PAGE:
consideration

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Consideration

Money or other payment provided in exchange for an act or service that helps a business. Consideration may be cash in which case, it is more like a sale or payment-in-kind. For example, a person may receive a certain amount of equity in a business in exchange for giving or allowing the business to use the person's intellectual property.

consideration

Something of value provided by one party to another. For example, a person might provide an idea or labor to a business in exchange for shares of ownership.

consideration

  1. something of value which is offered by a party to a CONTRACT in exchange for something of value received. Consideration usually takes the form of a monetary payment in exchange for GOODS or SERVICES received, but could involve, for example, the direct exchange of one product for another (as in BARTER).
  2. the sum of money paid by an investor to purchase SHARES, STOCKS, etc., or the proceeds from selling such securities before allowing for stockbroker's commission and other transfer expenses.

consideration

An act or a promise given by one person in exchange for an act or a promise from the other.The values do not have to be equal, and it has been said that one may promise to give a barleycorn in exchange for the promise to deed a castle,and it will be sufficient.It is a common misperception that earnest money is the component that makes a real estate contract enforceable. In reality, the promise to buy, and the promise to sell, is sufficient consideration. Consideration is an essential element for contract enforcement.

Consideration substitutes. Sometimes the law will permit enforcement of a contract even though one side or the other did not give consideration, if there was an allowed consideration substitute. The most common one is detrimental reliance, in which one person promises to do a thing gratuitously and another worsens his or her position in reliance on that promise. Under ordinary circumstances this would be a mere promise to make a gift, and unenforceable. Because of the detrimental reliance, however, it may become an enforceable contract.

Adequate consideration. If this is required by law, the consideration must be reasonably close to the value of the thing promised or exchanged.

Good consideration. The consideration is based on natural duty and affection or a moral obligation, such as property sold for “love and affection.”

Consideration of support. It is not uncommon for elderly parents to transfer property to their children “in consideration of care and support.” In most states, such transfers are voidable if the care and support are not forthcoming.

References in periodicals archive ?
The insurance cases do not, therefore, provide compelling evidence in support of the approach to failure of consideration taken in Rowland v Divall.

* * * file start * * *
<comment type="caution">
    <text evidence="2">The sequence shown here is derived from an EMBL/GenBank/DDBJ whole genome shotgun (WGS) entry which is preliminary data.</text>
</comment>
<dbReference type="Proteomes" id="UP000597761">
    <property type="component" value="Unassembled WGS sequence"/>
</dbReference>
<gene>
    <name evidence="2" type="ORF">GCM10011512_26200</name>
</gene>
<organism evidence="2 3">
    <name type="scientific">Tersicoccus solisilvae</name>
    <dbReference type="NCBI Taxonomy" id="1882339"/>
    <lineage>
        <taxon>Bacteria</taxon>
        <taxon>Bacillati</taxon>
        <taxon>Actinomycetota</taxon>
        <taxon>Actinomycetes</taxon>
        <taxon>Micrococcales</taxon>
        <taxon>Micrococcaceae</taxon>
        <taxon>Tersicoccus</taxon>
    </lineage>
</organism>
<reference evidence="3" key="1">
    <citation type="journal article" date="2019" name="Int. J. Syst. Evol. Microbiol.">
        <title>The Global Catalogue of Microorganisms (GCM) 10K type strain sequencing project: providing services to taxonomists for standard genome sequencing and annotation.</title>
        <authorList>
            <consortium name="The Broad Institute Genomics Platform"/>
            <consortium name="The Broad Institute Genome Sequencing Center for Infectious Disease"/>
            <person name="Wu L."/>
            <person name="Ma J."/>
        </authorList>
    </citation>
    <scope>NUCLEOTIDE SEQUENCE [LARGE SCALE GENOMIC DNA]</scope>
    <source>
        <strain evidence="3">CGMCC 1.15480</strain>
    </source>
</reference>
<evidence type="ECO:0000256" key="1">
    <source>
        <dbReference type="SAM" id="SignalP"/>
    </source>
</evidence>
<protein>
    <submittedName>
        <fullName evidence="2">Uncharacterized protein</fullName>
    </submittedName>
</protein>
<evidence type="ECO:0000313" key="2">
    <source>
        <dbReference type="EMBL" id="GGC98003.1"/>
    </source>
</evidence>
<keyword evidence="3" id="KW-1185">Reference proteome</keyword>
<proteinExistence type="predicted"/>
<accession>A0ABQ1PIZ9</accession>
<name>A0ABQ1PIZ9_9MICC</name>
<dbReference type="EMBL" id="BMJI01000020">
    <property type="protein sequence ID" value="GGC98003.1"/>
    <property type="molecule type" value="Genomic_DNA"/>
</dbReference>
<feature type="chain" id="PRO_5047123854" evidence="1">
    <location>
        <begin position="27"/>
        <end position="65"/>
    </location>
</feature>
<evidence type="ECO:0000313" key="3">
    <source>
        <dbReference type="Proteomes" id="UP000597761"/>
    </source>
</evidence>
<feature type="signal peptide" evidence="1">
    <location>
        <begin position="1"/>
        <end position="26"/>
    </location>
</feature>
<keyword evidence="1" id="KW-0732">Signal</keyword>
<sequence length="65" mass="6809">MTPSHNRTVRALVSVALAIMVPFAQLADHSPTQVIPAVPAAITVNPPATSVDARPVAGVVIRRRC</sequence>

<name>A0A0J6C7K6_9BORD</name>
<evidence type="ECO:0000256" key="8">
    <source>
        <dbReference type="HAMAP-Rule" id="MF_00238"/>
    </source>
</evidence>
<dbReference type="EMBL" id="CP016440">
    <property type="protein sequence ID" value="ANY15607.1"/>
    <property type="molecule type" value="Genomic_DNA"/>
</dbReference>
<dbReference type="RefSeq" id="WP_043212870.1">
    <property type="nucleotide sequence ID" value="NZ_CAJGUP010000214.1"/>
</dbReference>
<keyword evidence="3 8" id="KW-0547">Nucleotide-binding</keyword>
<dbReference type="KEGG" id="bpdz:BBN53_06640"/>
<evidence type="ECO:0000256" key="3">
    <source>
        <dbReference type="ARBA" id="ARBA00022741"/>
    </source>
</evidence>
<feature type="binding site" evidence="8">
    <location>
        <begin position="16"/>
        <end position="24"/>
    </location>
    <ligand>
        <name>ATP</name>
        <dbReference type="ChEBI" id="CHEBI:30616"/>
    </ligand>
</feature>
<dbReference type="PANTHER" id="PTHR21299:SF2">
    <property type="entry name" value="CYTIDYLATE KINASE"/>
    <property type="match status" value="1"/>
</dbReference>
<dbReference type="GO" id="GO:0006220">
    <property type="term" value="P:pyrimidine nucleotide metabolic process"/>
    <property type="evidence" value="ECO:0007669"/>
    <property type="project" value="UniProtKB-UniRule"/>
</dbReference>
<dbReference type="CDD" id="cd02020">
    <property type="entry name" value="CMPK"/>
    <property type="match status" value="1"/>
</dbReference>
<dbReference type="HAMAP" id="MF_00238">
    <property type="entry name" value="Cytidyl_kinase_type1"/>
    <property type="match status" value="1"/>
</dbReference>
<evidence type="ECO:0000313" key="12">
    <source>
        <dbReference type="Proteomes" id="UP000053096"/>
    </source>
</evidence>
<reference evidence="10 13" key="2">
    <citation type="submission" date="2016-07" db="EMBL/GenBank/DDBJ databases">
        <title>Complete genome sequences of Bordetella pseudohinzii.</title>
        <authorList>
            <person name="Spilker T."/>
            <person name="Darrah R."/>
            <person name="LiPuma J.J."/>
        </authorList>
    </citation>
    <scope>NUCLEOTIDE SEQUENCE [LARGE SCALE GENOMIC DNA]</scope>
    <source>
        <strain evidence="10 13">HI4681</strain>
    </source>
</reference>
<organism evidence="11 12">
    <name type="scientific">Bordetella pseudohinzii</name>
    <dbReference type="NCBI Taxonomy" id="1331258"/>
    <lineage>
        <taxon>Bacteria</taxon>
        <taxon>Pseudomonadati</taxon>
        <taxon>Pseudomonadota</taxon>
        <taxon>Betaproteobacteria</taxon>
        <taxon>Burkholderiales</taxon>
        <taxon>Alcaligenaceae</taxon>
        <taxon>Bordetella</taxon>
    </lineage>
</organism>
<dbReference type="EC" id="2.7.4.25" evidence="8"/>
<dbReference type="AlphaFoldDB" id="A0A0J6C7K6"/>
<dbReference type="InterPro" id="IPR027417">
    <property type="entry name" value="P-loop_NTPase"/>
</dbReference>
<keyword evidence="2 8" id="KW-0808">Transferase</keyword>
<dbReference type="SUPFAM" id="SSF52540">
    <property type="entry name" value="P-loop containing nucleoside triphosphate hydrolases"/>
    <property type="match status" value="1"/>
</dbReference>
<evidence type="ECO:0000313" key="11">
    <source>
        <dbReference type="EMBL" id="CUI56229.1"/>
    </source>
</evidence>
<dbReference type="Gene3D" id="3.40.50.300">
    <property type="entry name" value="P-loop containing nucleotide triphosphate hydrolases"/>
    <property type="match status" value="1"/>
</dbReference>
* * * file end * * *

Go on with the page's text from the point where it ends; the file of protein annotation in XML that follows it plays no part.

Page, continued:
Whilst this distinction continued to be drawn between executed and executory contracts there was, in effect, no meaningful role for conferment of rights in the analysis of failure of consideration.
In all of these cases the payee had carried out the factual side of performance in full, but the failure of that performance to confer the desired legal consequences led to the conclusion that there had been a failure of consideration.
One of the first, and most significant, indications that failure of consideration could be conceptualised in terms of a failure to confer legal rights can be seen in the cases on securities for the payment of annuities.
Thus, in Straton v Rastall (100) and Este v Broomhead (101) there was held to be a failure of consideration where a bond and a warrant of attorney had not been properly registered.
The principle that failure of a security for performance could amount to a failure of consideration for the whole transaction was not confined to annuities, as the House of Lords' decision in National Bolivian Navigation Company v Wilson (105) made clear.
The courts' repeated assertion that failure of security can amount to failure of consideration emphatically demonstrates that failure of consideration cannot simply be equated with failure to perform.
The claimant argued that, since he had been deprived of the opportunity to pay the instalments, he had never received the option, and there had, therefore, been a failure of consideration for his initial payment.
More strikingly, there was also a failure of consideration in In re Ames' Settlement[TM] where the couple had been through a valid marriage ceremony and cohabited as man and wife, but the marriage had been annulled twenty years later.
The emphasis on the conferment of legal rights in failure of consideration had been a consistent theme of the previous two hundred years of legal development.
The cases and discussion under the four previous sub-headings have highlighted the emphasis given to the conferment of legal rights in assessing whether there has been a failure of consideration.
In each case it was held that there was no failure of consideration because something of value had been received by the purchaser.

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